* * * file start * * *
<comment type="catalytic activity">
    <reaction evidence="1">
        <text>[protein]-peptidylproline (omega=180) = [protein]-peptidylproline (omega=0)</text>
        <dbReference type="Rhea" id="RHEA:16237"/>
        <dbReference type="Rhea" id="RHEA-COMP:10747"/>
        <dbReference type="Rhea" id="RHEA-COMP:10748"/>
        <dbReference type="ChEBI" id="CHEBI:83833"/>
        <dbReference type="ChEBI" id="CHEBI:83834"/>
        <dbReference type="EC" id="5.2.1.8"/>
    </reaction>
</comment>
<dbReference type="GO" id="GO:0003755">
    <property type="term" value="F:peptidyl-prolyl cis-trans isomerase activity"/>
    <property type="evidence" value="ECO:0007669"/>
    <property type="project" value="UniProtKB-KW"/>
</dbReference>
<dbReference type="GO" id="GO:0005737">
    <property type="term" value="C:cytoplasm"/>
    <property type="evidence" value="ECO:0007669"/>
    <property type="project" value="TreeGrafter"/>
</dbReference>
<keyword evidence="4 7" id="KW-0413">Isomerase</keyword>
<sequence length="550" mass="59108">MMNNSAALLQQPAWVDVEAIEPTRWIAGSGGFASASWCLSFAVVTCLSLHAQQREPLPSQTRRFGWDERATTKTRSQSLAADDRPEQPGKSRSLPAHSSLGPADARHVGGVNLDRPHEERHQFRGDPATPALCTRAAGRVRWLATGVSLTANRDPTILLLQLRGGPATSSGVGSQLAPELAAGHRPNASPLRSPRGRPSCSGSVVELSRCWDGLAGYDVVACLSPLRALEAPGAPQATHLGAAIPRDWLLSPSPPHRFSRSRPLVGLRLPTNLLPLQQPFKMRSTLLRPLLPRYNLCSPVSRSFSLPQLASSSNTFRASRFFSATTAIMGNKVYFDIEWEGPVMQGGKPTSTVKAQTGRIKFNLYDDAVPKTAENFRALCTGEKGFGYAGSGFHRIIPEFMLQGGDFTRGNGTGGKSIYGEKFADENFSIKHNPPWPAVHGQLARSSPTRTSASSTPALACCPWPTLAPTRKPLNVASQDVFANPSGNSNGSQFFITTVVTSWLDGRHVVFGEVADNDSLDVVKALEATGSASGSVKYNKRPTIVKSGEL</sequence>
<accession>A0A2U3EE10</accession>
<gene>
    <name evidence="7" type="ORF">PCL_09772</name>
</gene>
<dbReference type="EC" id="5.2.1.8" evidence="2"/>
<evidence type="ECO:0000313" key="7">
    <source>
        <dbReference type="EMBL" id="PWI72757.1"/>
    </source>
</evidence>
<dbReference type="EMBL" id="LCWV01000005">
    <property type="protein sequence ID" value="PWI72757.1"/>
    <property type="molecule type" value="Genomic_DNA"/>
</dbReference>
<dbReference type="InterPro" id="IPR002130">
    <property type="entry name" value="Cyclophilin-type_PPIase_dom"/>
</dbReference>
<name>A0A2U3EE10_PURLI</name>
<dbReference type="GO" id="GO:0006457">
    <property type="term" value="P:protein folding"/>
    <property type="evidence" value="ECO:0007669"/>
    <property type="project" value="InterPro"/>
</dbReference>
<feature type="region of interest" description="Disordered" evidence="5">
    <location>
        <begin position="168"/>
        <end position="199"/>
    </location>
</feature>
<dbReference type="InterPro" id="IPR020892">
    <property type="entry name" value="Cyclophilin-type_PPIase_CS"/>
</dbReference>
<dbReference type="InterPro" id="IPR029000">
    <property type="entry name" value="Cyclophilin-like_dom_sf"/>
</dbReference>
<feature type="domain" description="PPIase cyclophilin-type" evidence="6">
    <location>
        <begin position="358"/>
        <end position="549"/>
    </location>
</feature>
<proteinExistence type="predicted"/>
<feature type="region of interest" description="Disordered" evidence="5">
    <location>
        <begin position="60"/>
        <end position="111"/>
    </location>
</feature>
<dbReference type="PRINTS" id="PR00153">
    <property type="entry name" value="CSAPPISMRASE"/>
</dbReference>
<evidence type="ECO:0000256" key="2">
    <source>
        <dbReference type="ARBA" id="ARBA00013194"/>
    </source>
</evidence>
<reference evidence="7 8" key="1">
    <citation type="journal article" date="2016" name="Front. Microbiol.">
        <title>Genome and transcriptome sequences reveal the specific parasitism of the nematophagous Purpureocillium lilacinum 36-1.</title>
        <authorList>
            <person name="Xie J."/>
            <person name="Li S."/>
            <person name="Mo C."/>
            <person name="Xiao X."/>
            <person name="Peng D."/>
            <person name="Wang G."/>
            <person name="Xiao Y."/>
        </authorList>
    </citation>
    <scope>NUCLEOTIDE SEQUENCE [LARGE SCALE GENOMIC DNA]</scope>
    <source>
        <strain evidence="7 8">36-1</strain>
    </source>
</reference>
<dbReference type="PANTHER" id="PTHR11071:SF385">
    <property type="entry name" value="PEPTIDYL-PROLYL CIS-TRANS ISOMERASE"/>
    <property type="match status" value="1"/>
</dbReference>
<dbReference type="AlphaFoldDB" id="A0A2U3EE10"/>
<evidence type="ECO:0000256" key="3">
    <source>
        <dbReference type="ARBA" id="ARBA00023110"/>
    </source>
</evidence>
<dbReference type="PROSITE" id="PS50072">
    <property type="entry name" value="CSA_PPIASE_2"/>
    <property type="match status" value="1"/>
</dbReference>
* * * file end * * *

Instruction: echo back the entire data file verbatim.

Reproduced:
<comment type="catalytic activity">
    <reaction evidence="1">
        <text>[protein]-peptidylproline (omega=180) = [protein]-peptidylproline (omega=0)</text>
        <dbReference type="Rhea" id="RHEA:16237"/>
        <dbReference type="Rhea" id="RHEA-COMP:10747"/>
        <dbReference type="Rhea" id="RHEA-COMP:10748"/>
        <dbReference type="ChEBI" id="CHEBI:83833"/>
        <dbReference type="ChEBI" id="CHEBI:83834"/>
        <dbReference type="EC" id="5.2.1.8"/>
    </reaction>
</comment>
<dbReference type="GO" id="GO:0003755">
    <property type="term" value="F:peptidyl-prolyl cis-trans isomerase activity"/>
    <property type="evidence" value="ECO:0007669"/>
    <property type="project" value="UniProtKB-KW"/>
</dbReference>
<dbReference type="GO" id="GO:0005737">
    <property type="term" value="C:cytoplasm"/>
    <property type="evidence" value="ECO:0007669"/>
    <property type="project" value="TreeGrafter"/>
</dbReference>
<keyword evidence="4 7" id="KW-0413">Isomerase</keyword>
<sequence length="550" mass="59108">MMNNSAALLQQPAWVDVEAIEPTRWIAGSGGFASASWCLSFAVVTCLSLHAQQREPLPSQTRRFGWDERATTKTRSQSLAADDRPEQPGKSRSLPAHSSLGPADARHVGGVNLDRPHEERHQFRGDPATPALCTRAAGRVRWLATGVSLTANRDPTILLLQLRGGPATSSGVGSQLAPELAAGHRPNASPLRSPRGRPSCSGSVVELSRCWDGLAGYDVVACLSPLRALEAPGAPQATHLGAAIPRDWLLSPSPPHRFSRSRPLVGLRLPTNLLPLQQPFKMRSTLLRPLLPRYNLCSPVSRSFSLPQLASSSNTFRASRFFSATTAIMGNKVYFDIEWEGPVMQGGKPTSTVKAQTGRIKFNLYDDAVPKTAENFRALCTGEKGFGYAGSGFHRIIPEFMLQGGDFTRGNGTGGKSIYGEKFADENFSIKHNPPWPAVHGQLARSSPTRTSASSTPALACCPWPTLAPTRKPLNVASQDVFANPSGNSNGSQFFITTVVTSWLDGRHVVFGEVADNDSLDVVKALEATGSASGSVKYNKRPTIVKSGEL</sequence>
<accession>A0A2U3EE10</accession>
<gene>
    <name evidence="7" type="ORF">PCL_09772</name>
</gene>
<dbReference type="EC" id="5.2.1.8" evidence="2"/>
<evidence type="ECO:0000313" key="7">
    <source>
        <dbReference type="EMBL" id="PWI72757.1"/>
    </source>
</evidence>
<dbReference type="EMBL" id="LCWV01000005">
    <property type="protein sequence ID" value="PWI72757.1"/>
    <property type="molecule type" value="Genomic_DNA"/>
</dbReference>
<dbReference type="InterPro" id="IPR002130">
    <property type="entry name" value="Cyclophilin-type_PPIase_dom"/>
</dbReference>
<name>A0A2U3EE10_PURLI</name>
<dbReference type="GO" id="GO:0006457">
    <property type="term" value="P:protein folding"/>
    <property type="evidence" value="ECO:0007669"/>
    <property type="project" value="InterPro"/>
</dbReference>
<feature type="region of interest" description="Disordered" evidence="5">
    <location>
        <begin position="168"/>
        <end position="199"/>
    </location>
</feature>
<dbReference type="InterPro" id="IPR020892">
    <property type="entry name" value="Cyclophilin-type_PPIase_CS"/>
</dbReference>
<dbReference type="InterPro" id="IPR029000">
    <property type="entry name" value="Cyclophilin-like_dom_sf"/>
</dbReference>
<feature type="domain" description="PPIase cyclophilin-type" evidence="6">
    <location>
        <begin position="358"/>
        <end position="549"/>
    </location>
</feature>
<proteinExistence type="predicted"/>
<feature type="region of interest" description="Disordered" evidence="5">
    <location>
        <begin position="60"/>
        <end position="111"/>
    </location>
</feature>
<dbReference type="PRINTS" id="PR00153">
    <property type="entry name" value="CSAPPISMRASE"/>
</dbReference>
<evidence type="ECO:0000256" key="2">
    <source>
        <dbReference type="ARBA" id="ARBA00013194"/>
    </source>
</evidence>
<reference evidence="7 8" key="1">
    <citation type="journal article" date="2016" name="Front. Microbiol.">
        <title>Genome and transcriptome sequences reveal the specific parasitism of the nematophagous Purpureocillium lilacinum 36-1.</title>
        <authorList>
            <person name="Xie J."/>
            <person name="Li S."/>
            <person name="Mo C."/>
            <person name="Xiao X."/>
            <person name="Peng D."/>
            <person name="Wang G."/>
            <person name="Xiao Y."/>
        </authorList>
    </citation>
    <scope>NUCLEOTIDE SEQUENCE [LARGE SCALE GENOMIC DNA]</scope>
    <source>
        <strain evidence="7 8">36-1</strain>
    </source>
</reference>
<dbReference type="PANTHER" id="PTHR11071:SF385">
    <property type="entry name" value="PEPTIDYL-PROLYL CIS-TRANS ISOMERASE"/>
    <property type="match status" value="1"/>
</dbReference>
<dbReference type="AlphaFoldDB" id="A0A2U3EE10"/>
<evidence type="ECO:0000256" key="3">
    <source>
        <dbReference type="ARBA" id="ARBA00023110"/>
    </source>
</evidence>
<dbReference type="PROSITE" id="PS50072">
    <property type="entry name" value="CSA_PPIASE_2"/>
    <property type="match status" value="1"/>
</dbReference>